Hong Kong protesters sentenced to nine years in prison in the first National Security Act case


Hong Kong — Protesters in support of democratization sentenced to nine years in prison on Friday in the first case carefully watched under Hong Kong’s national security law as the ruling Chinese Communist Party (CCP) strengthened control of its territory. I was told.

Ton Inkit, 24, was convicted at a rally on July 1, 2020, for inciting withdrawal and terrorism by driving a motorcycle into a group of police officers. “

The CCP imposed security laws on the former British colony last year following an anti-government protest that broke out in mid-2019.

The ruling was significantly longer than the three years required by the prosecution. Ton’s lawyers have sued less than 10. He faced the possibility of life imprisonment.

Critics have accused Beijing of violating the autonomy and Western civil liberties promised when Hong Kong returned to China in 1997 and undermining its position as a trade and financial center.

More than 100 people were arrested by the Security Law.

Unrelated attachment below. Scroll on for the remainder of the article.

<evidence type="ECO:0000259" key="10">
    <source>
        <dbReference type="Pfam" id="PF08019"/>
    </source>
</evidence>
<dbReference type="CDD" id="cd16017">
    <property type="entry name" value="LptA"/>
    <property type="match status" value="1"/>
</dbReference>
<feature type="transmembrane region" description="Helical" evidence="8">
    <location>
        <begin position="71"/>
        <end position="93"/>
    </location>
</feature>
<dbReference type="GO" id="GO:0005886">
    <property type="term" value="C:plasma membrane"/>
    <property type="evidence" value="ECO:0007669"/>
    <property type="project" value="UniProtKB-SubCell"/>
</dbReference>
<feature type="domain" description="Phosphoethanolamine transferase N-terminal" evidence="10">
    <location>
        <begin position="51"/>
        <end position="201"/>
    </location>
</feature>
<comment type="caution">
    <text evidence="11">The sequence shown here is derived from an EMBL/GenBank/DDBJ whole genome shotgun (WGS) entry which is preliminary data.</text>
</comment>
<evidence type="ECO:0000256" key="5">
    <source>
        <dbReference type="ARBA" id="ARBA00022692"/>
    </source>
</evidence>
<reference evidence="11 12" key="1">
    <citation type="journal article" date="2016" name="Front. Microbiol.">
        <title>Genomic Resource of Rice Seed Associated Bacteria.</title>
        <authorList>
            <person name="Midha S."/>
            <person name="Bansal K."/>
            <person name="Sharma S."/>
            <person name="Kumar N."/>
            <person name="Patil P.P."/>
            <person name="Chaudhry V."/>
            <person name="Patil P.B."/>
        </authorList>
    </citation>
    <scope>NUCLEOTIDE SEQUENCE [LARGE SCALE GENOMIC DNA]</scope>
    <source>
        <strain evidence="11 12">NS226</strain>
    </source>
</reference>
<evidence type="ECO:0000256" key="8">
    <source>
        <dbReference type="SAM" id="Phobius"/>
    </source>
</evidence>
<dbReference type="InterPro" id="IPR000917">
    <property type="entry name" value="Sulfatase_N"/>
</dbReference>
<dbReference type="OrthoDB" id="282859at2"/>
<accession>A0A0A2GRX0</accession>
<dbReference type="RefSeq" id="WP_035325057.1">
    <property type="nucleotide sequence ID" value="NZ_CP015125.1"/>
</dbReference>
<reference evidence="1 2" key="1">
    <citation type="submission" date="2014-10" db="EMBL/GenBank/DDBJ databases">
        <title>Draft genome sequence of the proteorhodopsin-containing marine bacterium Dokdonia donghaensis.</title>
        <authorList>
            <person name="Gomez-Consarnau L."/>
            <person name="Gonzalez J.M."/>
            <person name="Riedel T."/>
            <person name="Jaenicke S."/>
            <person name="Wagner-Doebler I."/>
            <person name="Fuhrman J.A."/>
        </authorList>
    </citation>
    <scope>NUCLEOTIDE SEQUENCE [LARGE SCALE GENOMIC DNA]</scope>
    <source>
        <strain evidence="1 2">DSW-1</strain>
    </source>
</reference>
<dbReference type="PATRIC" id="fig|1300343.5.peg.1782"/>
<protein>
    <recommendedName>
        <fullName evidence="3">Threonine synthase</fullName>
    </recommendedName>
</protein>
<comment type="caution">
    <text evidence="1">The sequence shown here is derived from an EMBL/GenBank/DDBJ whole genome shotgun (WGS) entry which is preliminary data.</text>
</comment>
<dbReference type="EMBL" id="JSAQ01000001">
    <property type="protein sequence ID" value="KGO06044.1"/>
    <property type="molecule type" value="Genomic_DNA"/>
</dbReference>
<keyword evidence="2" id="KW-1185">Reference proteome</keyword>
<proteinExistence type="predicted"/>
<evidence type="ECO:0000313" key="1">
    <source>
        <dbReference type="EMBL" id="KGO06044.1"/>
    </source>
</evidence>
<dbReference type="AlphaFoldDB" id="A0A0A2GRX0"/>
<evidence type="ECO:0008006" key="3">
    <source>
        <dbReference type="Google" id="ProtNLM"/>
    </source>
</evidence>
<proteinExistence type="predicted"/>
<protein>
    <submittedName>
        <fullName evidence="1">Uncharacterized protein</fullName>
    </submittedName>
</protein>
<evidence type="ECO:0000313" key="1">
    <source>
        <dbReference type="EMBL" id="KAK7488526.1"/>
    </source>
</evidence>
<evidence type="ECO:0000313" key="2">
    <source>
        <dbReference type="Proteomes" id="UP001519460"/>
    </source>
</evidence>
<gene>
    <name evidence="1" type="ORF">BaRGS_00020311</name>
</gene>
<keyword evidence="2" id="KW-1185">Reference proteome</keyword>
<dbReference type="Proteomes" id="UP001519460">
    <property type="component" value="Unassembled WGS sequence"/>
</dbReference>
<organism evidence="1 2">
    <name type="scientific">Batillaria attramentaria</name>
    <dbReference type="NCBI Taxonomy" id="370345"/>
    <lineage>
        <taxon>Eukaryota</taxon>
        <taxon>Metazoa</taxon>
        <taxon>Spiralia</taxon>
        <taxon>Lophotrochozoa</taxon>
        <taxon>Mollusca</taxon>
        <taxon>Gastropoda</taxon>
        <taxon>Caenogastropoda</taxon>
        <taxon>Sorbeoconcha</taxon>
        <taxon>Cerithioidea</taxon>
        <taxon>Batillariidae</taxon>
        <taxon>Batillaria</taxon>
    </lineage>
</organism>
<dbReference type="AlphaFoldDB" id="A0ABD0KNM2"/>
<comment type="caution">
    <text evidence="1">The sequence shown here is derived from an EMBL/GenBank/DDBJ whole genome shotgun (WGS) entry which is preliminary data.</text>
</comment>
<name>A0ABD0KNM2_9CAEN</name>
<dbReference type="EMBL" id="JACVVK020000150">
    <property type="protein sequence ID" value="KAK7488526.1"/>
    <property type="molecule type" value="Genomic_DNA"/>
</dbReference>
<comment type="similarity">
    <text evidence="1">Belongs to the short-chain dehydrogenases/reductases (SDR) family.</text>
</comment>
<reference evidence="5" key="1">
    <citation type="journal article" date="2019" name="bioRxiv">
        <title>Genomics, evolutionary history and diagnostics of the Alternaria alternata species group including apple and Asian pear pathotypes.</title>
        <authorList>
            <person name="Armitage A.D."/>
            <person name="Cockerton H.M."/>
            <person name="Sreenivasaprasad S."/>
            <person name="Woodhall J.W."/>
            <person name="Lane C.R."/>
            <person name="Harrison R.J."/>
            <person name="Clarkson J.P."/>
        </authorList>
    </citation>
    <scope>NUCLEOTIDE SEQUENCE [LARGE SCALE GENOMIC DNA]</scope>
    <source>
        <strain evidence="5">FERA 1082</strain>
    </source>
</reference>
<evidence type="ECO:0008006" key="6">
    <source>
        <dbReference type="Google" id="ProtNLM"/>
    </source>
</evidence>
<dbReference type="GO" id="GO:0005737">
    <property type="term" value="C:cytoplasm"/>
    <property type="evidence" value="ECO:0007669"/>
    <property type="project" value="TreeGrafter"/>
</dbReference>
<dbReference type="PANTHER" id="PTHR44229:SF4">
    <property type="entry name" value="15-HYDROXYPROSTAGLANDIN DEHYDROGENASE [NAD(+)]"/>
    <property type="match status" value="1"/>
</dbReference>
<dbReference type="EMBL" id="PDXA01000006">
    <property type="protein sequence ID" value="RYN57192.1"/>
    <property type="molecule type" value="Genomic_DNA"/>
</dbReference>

Attorneys have found that a committee of three judges did not admit that the attack was intentional, there were no injuries, and segregation-related crimes were found to be minor under the law. He said the penalties should be light.

On Friday, Ton wore a black shirt and a blue blazer tie throughout the trial.

A committee of three judges ruled on Tuesday that Ton’s actions were violent acts aimed at coercing Hong Kong and mainland governments and threatening the public. Raising the flag is an act of inciting withdrawal, rejecting the defense’s claim that using the slogan alone can prove that Ton is inciting withdrawal.

Ton’s trial was conducted without a jury under rules that allow exceptions to Hong Kong’s English common law system when state secrets need to be protected or when foreign troops are involved. The jury was elected by Chief Executive of Hong Kong Carrie Lam.

Apple Daily, a democratic newspaper and one of Hong Kong’s last independent media, was shut down last month after journalists and executives were arrested. Its owner, Jimmy Lai, has been sentenced to 20 months in prison and is further accused of colluding with foreigners to jeopardize national security.

Last year, the Hong Kong legislature was reorganized to reduce the role of the public in electing parliamentarians and to guarantee a majority of the Beijing Alliance figures. The rules of elected civil servants have become stricter to require them to be considered patriotic.

By Katie Tam and Janice Lo